The director of Glenisk has said "basically everything" has been lost after a major fire at the yoghurt manufacturing facility in Co Offaly.
The fire alarm sounded at approximately 11am at the factory at Killeigh, Tullamore and all 50 staff were immediately evacuated.
The fire is now under control.
Gardaí in Tullamore confirmed that no one was injured.
Speaking at the plant, Glenisk director Gerard Cleary said "basically everything" had been lost.
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"It's devastating for all of us really at this point in time and we don't really know what to say.
"We'll just have to see what we have and what we can salvage and then just start again. That's all we can do."
He said he was glad the plant's safety and emergency plans worked effectively.
"We're just grateful to all the services, the fire brigade and the ambulance. Luckily no one was injured in any way so we're very thankful for that."
Mr Cleary said a cause is not yet known but the manufacturing plant and stocks had been destroyed.
"Anything that gets us to get a pot of yoghurt to the supermarket shelf, that's all gone at the moment. But we're resilient, we'll fight back," he added.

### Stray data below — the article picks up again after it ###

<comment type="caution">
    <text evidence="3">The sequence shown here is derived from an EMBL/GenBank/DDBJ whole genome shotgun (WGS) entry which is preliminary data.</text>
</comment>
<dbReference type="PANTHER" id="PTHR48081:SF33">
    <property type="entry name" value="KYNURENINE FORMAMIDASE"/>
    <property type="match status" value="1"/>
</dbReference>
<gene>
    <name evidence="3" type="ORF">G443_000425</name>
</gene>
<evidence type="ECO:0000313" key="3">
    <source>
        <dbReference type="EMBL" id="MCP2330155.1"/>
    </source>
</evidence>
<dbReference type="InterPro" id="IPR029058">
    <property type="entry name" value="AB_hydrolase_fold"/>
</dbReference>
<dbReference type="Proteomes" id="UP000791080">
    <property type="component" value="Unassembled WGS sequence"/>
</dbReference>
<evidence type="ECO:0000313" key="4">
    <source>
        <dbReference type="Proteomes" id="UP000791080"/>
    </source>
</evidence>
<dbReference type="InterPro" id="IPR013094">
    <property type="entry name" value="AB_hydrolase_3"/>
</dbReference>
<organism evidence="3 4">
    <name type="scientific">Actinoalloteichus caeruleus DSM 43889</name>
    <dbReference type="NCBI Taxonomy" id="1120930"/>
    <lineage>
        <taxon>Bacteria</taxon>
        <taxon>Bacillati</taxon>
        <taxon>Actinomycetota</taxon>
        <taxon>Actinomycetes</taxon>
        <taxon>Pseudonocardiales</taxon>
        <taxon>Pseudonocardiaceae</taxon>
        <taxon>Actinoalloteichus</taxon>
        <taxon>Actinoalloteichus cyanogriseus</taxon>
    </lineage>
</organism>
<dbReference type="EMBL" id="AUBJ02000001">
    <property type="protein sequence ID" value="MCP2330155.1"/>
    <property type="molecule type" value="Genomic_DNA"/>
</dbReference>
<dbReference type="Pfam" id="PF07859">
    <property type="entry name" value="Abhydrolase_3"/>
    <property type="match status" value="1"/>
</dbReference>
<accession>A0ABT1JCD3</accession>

Buildings not directly affected by the fire may have smoke damage.
The Minister of State at the Department of Agriculture, Food and the Marine, Pippa Hackett said: " The total destruction of the Glenisk plant, near Killeigh in Co Offaly, due to fire is devastating for the Cleary family, their staff, and also for the farmers who supply them. This is a successful business, built from scratch, and one of the main processors of organic milk in the country.
"As the Minister with responsibility for organics, I want to recognise the extraordinary contribution Glenisk have made to the organic sector, and I will be in Tullamore tomorrow evening to discuss the situation with them."
Glenisk had a turnover of €24.1m in 2019
In 2019, the last year for which accounts are publicly available, Glenisk had a turnover of €24.1m and made a profit of €1.2m.
The bulk of the company's revenue came from Ireland, with around 3% derived from its European sales.
Last November, it was reported that the business had seen a 50% increase in organic yoghurt sales during the first period of severe Covid-19 restrictions in early 2020, as more people ate at home.
At that point, the number of staff employed by the firm had grown to 85 and it was enjoying the number one spot in the yoghurt market in Ireland with a 19% share.
The group is controlled and run by the Cleary family who started the business in 1987.
It uses 50 family farms across the country to source its organic cows’ and goats’ milk.
Additional reporting Will Goodbody